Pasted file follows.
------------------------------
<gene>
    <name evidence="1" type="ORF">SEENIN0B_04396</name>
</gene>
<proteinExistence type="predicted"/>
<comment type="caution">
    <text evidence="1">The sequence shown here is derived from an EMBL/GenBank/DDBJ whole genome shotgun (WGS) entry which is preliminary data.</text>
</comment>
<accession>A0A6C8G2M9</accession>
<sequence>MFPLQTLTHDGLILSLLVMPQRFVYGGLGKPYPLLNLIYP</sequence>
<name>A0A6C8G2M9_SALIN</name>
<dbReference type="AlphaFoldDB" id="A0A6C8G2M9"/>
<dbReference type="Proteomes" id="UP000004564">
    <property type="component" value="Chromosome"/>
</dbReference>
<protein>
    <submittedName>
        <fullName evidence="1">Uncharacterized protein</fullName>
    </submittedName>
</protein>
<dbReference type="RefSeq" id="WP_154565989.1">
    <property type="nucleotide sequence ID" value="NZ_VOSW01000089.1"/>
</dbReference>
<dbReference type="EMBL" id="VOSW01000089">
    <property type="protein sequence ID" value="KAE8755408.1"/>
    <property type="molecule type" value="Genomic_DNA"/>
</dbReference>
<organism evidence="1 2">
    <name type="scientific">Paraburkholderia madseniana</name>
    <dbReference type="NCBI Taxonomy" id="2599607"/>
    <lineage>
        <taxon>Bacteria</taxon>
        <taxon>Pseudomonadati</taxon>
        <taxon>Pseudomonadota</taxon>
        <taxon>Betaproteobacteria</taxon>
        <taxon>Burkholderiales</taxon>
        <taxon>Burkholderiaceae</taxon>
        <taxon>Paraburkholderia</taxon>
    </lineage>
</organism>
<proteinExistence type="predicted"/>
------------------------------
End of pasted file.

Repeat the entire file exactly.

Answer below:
<gene>
    <name evidence="1" type="ORF">SEENIN0B_04396</name>
</gene>
<proteinExistence type="predicted"/>
<comment type="caution">
    <text evidence="1">The sequence shown here is derived from an EMBL/GenBank/DDBJ whole genome shotgun (WGS) entry which is preliminary data.</text>
</comment>
<accession>A0A6C8G2M9</accession>
<sequence>MFPLQTLTHDGLILSLLVMPQRFVYGGLGKPYPLLNLIYP</sequence>
<name>A0A6C8G2M9_SALIN</name>
<dbReference type="AlphaFoldDB" id="A0A6C8G2M9"/>
<dbReference type="Proteomes" id="UP000004564">
    <property type="component" value="Chromosome"/>
</dbReference>
<protein>
    <submittedName>
        <fullName evidence="1">Uncharacterized protein</fullName>
    </submittedName>
</protein>
<dbReference type="RefSeq" id="WP_154565989.1">
    <property type="nucleotide sequence ID" value="NZ_VOSW01000089.1"/>
</dbReference>
<dbReference type="EMBL" id="VOSW01000089">
    <property type="protein sequence ID" value="KAE8755408.1"/>
    <property type="molecule type" value="Genomic_DNA"/>
</dbReference>
<organism evidence="1 2">
    <name type="scientific">Paraburkholderia madseniana</name>
    <dbReference type="NCBI Taxonomy" id="2599607"/>
    <lineage>
        <taxon>Bacteria</taxon>
        <taxon>Pseudomonadati</taxon>
        <taxon>Pseudomonadota</taxon>
        <taxon>Betaproteobacteria</taxon>
        <taxon>Burkholderiales</taxon>
        <taxon>Burkholderiaceae</taxon>
        <taxon>Paraburkholderia</taxon>
    </lineage>
</organism>
<proteinExistence type="predicted"/>